Campus parking permits could jump by hundreds of dollars


Charlotte Knegt

A traffic block is formed by cars waiting for open parking spots on Tuesday, Feb. 25, at parking lot 5-3 on West Campus, in Santa Barbara. Drivers have to wait several minutes for spots to open up because of the lack of parking at City College Campus.

RYAN JOEL, Channels Staff

The Transportation Alternatives Group reconvened Friday, Feb. 28, with a focus on creating incentives for students and faculty to drive to campus less frequently.

The group gave a presentation compiled by transportation consultants Fehr and Peers, which detailed how students and faculty got to and from campus and where they park.

Fehr and Peers found that West Campus had more auto trips while East Campus had more pedestrian and transit trips as well as information on which parking lots were full during certain times in the day.

“Last semester was the first time in two years I’ve gotten complaints about faculty parking on campus,” said Joe Sullivan, vice president of business services.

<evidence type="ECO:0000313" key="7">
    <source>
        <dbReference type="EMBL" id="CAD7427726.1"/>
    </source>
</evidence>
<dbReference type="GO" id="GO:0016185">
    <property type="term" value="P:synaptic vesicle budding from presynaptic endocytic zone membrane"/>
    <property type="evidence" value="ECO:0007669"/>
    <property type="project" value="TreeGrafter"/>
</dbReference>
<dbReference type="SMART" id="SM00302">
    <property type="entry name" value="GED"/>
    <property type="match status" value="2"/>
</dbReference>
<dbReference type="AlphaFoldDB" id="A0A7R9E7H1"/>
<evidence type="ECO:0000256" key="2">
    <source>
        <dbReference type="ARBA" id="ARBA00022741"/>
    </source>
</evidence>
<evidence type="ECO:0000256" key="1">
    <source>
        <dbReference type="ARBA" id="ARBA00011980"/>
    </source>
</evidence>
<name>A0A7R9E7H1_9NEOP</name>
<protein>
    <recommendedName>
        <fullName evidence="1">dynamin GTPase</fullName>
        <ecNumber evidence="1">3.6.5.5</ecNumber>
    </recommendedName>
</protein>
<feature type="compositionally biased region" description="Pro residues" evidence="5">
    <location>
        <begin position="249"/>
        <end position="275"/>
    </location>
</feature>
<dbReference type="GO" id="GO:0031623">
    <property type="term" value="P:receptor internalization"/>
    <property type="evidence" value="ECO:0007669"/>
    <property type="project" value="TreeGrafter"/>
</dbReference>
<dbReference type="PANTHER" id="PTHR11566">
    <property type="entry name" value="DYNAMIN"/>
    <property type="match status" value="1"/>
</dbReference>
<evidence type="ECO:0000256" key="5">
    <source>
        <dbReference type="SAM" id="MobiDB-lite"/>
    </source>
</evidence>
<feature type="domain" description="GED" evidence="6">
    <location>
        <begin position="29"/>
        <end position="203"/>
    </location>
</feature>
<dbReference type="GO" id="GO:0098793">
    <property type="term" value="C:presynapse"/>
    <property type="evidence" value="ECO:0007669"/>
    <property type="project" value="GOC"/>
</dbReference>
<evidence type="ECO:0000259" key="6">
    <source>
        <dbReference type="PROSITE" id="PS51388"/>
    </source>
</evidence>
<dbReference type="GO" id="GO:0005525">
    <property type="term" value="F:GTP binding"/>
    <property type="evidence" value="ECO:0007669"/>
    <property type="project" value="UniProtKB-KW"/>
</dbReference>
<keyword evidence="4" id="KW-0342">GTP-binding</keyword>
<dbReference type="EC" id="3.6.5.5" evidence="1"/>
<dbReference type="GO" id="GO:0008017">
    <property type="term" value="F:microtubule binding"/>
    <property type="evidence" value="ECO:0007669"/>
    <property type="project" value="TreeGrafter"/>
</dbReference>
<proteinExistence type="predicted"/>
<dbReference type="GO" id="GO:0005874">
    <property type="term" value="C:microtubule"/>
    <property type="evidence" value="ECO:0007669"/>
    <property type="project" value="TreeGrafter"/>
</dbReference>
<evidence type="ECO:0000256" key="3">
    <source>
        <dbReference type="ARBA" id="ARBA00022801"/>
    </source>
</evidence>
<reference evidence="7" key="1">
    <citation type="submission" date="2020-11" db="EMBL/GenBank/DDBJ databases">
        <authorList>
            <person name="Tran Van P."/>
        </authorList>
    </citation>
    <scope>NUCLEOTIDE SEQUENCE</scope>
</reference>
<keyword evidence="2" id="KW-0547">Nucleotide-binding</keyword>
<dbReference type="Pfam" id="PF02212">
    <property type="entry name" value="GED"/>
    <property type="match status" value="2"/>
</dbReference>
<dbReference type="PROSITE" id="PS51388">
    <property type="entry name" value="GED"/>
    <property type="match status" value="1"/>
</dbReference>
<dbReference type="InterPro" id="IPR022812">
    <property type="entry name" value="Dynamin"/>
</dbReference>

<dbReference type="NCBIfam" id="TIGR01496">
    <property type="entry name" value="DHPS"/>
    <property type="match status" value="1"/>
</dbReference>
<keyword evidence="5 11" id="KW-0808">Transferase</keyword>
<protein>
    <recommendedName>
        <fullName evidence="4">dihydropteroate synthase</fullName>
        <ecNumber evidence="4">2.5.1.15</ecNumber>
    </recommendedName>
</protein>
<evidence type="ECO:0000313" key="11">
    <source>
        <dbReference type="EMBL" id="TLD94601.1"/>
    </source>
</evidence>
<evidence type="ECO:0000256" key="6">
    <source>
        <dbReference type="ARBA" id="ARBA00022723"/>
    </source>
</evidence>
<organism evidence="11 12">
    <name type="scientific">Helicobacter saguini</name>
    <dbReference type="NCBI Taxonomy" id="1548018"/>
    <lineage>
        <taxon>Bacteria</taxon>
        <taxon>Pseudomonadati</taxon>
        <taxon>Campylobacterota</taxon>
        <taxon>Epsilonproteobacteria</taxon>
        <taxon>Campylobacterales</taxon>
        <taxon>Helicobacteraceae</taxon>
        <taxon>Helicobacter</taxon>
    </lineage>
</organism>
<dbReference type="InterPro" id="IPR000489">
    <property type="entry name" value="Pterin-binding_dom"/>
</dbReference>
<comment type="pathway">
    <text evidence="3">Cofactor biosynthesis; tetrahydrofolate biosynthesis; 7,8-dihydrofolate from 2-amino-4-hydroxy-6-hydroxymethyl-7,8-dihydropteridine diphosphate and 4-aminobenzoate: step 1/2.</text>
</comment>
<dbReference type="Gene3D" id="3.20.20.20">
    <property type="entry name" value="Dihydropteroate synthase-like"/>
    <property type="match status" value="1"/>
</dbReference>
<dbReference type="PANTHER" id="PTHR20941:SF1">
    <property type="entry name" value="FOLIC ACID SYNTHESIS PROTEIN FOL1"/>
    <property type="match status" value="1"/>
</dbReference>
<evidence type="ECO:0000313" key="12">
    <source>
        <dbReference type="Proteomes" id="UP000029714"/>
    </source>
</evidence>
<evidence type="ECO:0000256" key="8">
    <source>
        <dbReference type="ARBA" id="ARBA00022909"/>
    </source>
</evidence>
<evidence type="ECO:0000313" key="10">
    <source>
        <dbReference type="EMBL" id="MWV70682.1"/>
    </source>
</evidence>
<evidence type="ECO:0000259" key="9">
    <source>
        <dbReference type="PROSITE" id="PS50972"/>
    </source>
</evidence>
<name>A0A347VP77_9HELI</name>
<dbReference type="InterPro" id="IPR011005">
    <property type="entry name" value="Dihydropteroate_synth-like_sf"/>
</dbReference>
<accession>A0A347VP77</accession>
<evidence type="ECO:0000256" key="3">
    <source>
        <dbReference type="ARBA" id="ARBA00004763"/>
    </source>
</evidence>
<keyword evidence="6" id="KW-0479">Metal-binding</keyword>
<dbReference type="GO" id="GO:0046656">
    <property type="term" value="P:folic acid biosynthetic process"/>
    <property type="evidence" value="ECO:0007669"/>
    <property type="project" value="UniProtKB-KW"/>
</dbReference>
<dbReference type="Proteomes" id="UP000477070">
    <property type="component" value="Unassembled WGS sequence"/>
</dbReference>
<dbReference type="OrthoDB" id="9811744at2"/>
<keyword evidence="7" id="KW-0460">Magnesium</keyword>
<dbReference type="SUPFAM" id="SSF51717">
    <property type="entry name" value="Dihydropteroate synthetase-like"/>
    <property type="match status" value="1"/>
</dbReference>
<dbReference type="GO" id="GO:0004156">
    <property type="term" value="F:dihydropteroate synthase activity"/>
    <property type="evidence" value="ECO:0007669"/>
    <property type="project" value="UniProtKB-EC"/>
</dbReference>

Paul Bishop, vice president of information technology, responded by saying that there needs to be some sort of incentive not to drive.

The main topics the group discussed were creating a system that rewards faculty and students for not driving to school as well as raising parking fees, discouraging people from driving.

The price and payment options they discussed were:

  • $450 for an annual permit, July through June
  • $118 for a quarterly permit, which corresponds with UCSB
  • $56 for a 30-day permit, sold on campus
  • $37.50 monthly for a multi-year permit, equivalent to an annual permit

Dr. Adam Green, environmental studies professor, noted that one of the biggest problems is that accessing City College by walking or biking is difficult.

“There needs to be some sort of trail that leads onto campus,” Green said. “I’ve seen people struggling to bike up Cliff Drive and other areas leading to campus, there needs to be a better way.”

The group will meet again in March to further analyze the pros and the cons of the incentive system it discussed Friday.